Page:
Because governments are about determining priorities and the Finance Minister is about determining spending priorities. If Canada’s economic recovery is to be “green,” Ms. Freeland will play a big role in determining how that spending gets allocated.

It’s also important because, as of now, Ms. Freeland and Prime Minister Justin Trudeau are setting expectations that they’ll aggressively pursue all of these policy goals – and that, as Adam Radwanski and Patrick Brethour report, is a cause for encouragement among some observers and mounting concern among others.

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Canada remains committed to achieving net-zero emissions by 2050, but while the rest of the world is making big bets on stimulus packages to repair shattered economies, this country is still thinking about what direction is best. To be sure, as Adam has already reported, there are ideas on the table, but they have yet to be given anything close to a green light.

It’s also worth considering that earlier in the pandemic, Ms. Freeland appeared to be concerned that a focus on emissions reduction could cause a backlash among Canadians, particularly in Alberta, with more immediate economic needs.

Still, there are early signs that the kind of team effort Ms. Freeland brought to NAFTA negotiations will be brought to bear on climate change, such as the early promise from Ottawa and Alberta to pursue new hydrogen strategies.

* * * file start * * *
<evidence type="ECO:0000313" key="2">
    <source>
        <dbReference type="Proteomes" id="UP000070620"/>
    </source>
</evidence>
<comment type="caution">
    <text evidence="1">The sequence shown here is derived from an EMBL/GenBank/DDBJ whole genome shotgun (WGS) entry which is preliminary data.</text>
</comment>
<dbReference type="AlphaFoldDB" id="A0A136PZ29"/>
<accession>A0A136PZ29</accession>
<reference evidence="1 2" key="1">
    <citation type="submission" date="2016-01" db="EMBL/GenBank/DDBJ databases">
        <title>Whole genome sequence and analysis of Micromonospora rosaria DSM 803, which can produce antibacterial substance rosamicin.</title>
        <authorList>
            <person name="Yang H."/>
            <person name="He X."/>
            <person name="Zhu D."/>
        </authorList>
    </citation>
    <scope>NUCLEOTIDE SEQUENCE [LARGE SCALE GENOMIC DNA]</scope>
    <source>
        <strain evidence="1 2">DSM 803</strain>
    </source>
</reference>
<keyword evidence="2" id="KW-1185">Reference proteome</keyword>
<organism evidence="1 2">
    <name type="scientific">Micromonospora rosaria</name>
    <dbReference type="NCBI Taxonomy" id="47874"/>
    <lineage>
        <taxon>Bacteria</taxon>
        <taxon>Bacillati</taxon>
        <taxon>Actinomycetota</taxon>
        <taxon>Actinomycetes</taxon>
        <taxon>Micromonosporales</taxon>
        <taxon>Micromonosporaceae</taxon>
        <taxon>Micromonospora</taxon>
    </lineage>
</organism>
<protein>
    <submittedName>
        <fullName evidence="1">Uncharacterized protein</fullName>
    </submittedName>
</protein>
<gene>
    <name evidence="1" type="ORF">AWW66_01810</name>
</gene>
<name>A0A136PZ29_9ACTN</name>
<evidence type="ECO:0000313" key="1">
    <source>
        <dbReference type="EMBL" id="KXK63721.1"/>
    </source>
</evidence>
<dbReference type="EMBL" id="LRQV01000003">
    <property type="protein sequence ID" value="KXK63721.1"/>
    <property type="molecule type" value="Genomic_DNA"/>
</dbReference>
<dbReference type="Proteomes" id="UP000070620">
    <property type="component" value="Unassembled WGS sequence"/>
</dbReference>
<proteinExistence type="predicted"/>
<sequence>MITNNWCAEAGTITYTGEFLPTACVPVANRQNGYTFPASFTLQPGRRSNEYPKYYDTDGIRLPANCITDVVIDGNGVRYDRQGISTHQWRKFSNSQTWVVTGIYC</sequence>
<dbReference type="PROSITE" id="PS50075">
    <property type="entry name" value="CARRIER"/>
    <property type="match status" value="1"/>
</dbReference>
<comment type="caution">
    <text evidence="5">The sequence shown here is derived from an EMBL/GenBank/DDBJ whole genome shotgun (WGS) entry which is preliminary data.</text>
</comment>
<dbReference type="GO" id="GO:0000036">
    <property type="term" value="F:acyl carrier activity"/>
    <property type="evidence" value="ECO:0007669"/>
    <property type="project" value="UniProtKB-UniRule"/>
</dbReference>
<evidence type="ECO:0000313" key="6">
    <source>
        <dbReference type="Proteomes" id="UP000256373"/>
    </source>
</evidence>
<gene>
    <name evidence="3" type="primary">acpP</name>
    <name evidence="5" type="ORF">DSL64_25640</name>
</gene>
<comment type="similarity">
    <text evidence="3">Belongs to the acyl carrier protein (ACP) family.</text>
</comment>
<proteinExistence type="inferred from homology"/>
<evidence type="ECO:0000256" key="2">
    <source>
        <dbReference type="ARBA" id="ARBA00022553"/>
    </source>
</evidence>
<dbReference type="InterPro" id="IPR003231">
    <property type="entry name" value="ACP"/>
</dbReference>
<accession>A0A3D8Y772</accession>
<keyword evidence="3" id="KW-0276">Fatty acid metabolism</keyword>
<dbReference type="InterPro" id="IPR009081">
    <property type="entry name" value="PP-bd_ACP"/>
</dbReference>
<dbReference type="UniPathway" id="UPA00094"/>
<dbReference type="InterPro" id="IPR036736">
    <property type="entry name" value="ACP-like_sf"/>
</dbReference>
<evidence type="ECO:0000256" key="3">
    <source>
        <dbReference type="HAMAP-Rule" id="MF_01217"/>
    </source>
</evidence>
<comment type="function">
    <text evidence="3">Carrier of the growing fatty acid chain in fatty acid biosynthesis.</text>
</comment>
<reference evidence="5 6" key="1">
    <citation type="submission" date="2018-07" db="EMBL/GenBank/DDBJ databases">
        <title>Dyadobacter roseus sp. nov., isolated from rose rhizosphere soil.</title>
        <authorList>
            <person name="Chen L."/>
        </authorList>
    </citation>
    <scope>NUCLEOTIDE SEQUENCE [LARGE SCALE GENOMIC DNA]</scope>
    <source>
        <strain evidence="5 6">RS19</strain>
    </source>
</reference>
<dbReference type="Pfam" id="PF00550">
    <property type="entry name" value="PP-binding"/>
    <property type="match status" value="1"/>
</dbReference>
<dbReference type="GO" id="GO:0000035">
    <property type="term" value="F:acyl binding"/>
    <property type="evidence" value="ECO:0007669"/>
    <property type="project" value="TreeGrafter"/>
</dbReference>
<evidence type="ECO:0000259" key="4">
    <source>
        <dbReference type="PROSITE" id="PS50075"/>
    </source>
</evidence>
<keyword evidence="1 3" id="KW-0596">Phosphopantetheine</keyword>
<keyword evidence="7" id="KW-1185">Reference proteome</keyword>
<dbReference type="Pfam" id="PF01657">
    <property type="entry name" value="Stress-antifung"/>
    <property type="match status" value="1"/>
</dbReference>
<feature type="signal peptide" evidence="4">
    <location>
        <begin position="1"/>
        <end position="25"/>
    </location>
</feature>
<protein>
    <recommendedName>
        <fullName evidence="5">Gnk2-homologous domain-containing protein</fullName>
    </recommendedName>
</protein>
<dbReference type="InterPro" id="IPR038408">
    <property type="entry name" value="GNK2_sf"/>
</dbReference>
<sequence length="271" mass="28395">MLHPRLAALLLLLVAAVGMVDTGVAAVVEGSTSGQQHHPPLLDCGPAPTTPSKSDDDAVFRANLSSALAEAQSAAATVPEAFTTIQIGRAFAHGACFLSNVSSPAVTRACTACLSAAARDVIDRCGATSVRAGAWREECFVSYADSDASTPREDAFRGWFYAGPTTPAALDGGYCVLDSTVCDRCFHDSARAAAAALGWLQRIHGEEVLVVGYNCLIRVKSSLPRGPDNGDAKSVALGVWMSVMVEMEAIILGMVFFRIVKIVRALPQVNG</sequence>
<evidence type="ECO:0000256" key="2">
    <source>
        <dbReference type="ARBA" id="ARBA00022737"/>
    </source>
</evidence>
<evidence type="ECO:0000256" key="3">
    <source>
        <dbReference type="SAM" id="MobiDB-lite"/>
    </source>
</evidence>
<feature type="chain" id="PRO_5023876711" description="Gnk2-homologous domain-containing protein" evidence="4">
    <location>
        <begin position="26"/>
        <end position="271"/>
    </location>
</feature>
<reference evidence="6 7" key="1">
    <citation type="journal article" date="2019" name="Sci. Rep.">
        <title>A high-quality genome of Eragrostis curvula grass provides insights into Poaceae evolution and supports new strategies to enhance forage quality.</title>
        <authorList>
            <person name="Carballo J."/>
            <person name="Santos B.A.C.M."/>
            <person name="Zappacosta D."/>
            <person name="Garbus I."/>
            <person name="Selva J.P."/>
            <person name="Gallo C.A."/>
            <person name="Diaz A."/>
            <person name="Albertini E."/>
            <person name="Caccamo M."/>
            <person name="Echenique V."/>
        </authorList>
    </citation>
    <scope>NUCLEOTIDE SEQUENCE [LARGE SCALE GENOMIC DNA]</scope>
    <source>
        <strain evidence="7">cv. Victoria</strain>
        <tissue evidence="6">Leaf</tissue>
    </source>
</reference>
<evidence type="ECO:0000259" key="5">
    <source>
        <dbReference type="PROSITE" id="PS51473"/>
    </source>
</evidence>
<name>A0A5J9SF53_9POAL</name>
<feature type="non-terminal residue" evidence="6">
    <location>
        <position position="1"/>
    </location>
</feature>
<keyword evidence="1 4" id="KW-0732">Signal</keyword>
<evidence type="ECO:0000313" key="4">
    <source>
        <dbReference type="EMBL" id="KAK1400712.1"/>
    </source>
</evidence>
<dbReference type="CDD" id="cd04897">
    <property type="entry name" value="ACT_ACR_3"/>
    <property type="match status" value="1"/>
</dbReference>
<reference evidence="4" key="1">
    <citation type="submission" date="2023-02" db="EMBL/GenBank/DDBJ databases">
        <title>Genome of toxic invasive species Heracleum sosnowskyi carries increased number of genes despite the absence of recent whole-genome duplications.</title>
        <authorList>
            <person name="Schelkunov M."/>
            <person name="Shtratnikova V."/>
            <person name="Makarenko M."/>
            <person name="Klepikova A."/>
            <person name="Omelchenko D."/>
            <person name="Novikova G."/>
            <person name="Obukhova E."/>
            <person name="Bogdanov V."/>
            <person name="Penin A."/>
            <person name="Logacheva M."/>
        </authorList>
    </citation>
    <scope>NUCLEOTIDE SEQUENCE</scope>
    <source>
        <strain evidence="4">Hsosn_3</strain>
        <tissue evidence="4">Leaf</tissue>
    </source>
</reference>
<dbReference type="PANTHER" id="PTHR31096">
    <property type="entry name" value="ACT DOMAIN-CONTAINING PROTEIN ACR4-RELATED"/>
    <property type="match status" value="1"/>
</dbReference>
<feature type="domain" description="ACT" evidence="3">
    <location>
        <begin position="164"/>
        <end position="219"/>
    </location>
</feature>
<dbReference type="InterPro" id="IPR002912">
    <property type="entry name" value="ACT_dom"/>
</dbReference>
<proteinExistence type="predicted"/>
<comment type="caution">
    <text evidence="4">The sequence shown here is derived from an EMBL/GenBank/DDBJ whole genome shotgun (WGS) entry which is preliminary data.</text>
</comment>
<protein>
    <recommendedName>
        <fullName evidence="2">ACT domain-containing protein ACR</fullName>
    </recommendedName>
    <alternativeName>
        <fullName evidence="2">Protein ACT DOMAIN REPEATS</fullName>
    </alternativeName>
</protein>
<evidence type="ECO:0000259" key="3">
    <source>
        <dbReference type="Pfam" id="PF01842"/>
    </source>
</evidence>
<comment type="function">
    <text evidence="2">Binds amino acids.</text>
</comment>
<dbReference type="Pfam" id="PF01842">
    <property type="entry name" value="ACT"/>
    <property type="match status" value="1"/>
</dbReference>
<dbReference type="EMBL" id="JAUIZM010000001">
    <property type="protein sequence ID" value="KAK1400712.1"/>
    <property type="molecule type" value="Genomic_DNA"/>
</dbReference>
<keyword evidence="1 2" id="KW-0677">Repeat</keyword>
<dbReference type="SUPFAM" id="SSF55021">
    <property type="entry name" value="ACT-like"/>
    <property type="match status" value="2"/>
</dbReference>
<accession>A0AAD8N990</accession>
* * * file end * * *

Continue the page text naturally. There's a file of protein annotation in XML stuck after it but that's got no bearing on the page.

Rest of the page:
A green recovery will require that kind of policy commitment – and a whole lot of money on the table.

Deputy Prime Minister and Finance Minister Chrystia Freeland speaks to reporters next to Canadian Prime Minister Justin Trudeau on Parliament Hill in Ottawa, Ontario, Canada August 18, 2020.

PATRICK DOYLE/Reuters


What else you missed

New spending on Bighorn wilderness area is inadequate, opposition says: Critics say that more than $1-million to upgrade facilities in the Alberta’s west-central backcountry is inadequate to cope with tens of thousands of random campers in the Bighorn region every weekend, who often leave garbage, damaged sites and human waste behind.

Calgary’s Village Brewery hopes to overcome “yuck factor” with beer made with waste water: The goal was to show that dirty water – even that flushed from toilets in a major city – can be made safe to drink while helping conserve the globe’s dwindling potable water supply.

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These Canadian companies are poised to benefit from Joe Biden’s US$2-trillion green energy plan: Daily roundup of research and analysis from The Globe and Mail’s market strategist Scott Barlow.

Federal government to join assessment of Teck coal mine expansion in B.C.: Environment Minister Jonathan Wilkinson had already reversed an earlier ruling and announced that Ottawa would take part in a review of the proposed Vista coal project in Alberta. Several other companies have disclosed plans to mine coal in the province.